The New Zealand Government says it will continue to provide aid to Tonga following Cyclone Ian, which hit the Ha'apai island group in January.
The New Zealand High Commissioner in Tonga, Mark Talbot, says New Zealand has contributed a total of $2.4 million to the recovery effort, with $1.7 million going towards restoring power.
Mr Talbot says the remainder provided tents, fresh water, seeds and tools for agriculture and assistance to aid agencies on the ground.
He says the Tongan government is still working out how to best tackle the disaster but can count on New Zealand's help in rebuilding houses, agriculture, schools and getting business back on its feet.
Mr Talbot says there is more to do. "We're prepared to help with further requests for the reconstruction of the island and I am not just talking housing here but of course there are many needs including agriculture, the schools and getting business back on its feet."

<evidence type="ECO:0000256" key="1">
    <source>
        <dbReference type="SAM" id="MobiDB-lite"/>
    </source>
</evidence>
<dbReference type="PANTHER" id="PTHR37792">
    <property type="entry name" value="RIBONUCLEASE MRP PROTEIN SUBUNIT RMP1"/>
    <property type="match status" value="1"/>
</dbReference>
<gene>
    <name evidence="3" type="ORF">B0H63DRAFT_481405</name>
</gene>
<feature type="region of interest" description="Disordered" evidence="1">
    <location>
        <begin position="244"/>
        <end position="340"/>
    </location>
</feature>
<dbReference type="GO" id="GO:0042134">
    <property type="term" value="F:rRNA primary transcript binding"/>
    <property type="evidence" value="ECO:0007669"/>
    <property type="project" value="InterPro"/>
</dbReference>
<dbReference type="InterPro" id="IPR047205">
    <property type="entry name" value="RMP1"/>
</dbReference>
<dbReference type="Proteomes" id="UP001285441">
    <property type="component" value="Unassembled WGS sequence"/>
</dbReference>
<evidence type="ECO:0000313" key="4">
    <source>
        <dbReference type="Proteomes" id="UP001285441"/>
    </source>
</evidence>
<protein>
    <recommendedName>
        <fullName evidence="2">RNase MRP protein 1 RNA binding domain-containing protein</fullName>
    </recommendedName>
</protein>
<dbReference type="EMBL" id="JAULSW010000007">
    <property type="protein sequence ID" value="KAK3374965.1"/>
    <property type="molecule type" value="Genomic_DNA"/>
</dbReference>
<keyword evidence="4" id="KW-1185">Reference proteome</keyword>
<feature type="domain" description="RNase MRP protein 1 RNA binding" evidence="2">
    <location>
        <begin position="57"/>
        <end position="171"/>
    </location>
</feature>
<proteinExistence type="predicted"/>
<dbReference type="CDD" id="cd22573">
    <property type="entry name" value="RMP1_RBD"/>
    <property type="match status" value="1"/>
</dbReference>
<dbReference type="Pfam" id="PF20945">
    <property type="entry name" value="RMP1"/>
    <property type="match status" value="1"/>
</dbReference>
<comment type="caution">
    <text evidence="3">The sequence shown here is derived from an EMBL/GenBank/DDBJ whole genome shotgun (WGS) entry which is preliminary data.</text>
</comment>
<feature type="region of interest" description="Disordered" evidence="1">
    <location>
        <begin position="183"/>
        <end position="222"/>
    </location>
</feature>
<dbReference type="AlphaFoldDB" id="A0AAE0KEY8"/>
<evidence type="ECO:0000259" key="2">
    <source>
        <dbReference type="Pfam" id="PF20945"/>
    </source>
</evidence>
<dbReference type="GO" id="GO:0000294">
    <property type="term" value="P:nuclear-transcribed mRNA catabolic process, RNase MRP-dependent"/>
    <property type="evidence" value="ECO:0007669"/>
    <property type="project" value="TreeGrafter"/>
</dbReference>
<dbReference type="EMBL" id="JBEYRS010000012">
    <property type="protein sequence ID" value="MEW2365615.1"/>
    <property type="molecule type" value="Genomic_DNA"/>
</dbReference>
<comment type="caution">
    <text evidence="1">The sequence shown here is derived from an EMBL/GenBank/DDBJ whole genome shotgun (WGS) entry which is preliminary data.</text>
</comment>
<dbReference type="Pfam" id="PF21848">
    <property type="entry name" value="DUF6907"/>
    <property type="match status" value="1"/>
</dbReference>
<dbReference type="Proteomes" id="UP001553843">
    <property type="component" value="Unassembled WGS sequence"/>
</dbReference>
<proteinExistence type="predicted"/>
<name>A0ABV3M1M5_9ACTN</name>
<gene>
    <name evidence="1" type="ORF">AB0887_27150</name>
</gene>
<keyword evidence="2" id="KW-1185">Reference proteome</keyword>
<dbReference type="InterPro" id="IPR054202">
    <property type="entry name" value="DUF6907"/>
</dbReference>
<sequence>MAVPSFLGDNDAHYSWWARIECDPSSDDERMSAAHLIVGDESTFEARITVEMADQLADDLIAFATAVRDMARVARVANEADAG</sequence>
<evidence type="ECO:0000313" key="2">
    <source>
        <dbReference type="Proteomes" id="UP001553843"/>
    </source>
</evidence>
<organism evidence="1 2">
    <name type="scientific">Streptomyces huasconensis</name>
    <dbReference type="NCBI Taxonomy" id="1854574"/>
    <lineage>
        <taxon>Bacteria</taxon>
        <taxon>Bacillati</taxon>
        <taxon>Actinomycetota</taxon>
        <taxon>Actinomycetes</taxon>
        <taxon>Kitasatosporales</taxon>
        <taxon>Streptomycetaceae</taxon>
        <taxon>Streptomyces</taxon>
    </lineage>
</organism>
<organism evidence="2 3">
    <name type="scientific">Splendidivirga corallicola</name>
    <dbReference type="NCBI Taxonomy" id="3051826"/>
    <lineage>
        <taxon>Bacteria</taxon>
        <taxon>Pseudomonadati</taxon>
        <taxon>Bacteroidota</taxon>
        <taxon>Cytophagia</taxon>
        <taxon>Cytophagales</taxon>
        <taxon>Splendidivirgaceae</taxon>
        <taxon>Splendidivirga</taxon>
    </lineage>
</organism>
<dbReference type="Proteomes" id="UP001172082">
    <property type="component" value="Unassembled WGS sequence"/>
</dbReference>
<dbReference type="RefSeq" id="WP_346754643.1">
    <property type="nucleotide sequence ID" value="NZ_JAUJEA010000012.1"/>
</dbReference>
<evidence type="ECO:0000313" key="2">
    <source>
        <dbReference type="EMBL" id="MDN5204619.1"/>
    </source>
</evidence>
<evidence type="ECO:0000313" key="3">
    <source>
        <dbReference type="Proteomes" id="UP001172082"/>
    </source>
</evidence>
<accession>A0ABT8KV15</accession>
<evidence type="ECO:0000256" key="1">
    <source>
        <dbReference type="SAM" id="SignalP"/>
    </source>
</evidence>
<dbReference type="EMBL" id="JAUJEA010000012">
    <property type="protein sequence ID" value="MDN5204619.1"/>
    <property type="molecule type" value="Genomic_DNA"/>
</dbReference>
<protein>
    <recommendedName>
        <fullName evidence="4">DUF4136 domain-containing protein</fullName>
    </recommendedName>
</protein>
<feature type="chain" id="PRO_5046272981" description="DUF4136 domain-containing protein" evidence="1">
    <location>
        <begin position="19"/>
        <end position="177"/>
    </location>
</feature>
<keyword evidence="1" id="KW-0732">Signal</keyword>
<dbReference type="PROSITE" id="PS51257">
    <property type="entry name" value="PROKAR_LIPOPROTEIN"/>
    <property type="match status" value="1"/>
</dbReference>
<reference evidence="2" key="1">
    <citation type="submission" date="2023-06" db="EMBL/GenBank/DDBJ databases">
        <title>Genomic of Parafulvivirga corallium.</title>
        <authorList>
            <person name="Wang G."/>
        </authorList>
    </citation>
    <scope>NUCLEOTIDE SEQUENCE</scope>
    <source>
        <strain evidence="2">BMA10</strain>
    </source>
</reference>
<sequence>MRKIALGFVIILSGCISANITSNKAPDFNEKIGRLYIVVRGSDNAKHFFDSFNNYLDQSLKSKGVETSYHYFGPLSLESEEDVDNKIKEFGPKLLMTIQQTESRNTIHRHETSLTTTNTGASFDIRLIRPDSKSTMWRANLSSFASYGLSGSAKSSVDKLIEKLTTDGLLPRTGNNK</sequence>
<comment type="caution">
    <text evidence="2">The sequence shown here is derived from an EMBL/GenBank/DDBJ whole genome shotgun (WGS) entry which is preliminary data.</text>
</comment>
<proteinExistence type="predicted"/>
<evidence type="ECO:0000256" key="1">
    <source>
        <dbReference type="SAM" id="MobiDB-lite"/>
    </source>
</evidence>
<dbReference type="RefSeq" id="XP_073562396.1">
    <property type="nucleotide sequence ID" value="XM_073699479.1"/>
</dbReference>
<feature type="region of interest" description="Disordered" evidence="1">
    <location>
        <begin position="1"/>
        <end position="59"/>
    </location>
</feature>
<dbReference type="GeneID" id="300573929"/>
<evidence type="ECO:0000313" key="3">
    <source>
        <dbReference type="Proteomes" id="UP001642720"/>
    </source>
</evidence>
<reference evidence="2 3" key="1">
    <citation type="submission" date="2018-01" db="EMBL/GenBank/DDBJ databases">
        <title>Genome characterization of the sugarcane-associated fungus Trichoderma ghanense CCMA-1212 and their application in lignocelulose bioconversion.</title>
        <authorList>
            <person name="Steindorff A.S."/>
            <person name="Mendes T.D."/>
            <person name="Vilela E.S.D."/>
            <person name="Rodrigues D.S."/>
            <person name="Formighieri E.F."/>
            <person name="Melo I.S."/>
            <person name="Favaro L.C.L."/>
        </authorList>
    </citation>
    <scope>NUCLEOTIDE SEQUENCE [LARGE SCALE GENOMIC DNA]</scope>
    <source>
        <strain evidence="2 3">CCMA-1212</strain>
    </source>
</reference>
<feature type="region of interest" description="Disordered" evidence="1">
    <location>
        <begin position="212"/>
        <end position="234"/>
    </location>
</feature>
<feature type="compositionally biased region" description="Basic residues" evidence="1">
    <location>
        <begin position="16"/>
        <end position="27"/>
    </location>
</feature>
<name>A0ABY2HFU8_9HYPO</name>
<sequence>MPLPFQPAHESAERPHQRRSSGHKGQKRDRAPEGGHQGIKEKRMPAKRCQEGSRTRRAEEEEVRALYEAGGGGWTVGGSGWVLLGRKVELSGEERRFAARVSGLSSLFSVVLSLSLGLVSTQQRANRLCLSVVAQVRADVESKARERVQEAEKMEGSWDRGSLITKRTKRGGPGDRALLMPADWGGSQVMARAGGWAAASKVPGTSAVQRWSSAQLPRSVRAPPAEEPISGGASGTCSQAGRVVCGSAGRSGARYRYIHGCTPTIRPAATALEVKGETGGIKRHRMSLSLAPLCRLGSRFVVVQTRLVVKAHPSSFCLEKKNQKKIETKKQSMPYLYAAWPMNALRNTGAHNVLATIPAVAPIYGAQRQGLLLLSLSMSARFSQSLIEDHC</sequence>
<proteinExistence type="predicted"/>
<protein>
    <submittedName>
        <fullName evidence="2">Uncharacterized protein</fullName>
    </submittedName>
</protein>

The storm, which had winds of more than 250 kilometres an hour, killed one person, injured 14 others and displaced 4000 people.
It flattened infrastructure and half of all commercial buildings, damaged 13 out of 17 schools and wiped out most of the food crops.
Tongan National Emergency Office director Leveni Aho says repairs are estimated to cost at least 65 million dollars.
"It will take quite a few years to get the whole place back into normality. Our figures are based on what's been damaged to housing, infrastructures and agriculture but they haven't taken into account the actual impact on the economy. I think that's a much longer term."
Mr Aho says the emergency office is working hard to replant crops, provide clean drinking water and food, and has set up temporary schools.
And he says the construction of permanent housing, which will be funded by the government as most properties were uninsured, will begin by the end of the year.
But Tongan Red Cross general secretary Sione Taumoefolau says the government has still not approved a housing plan, leaving those without homes in limbo.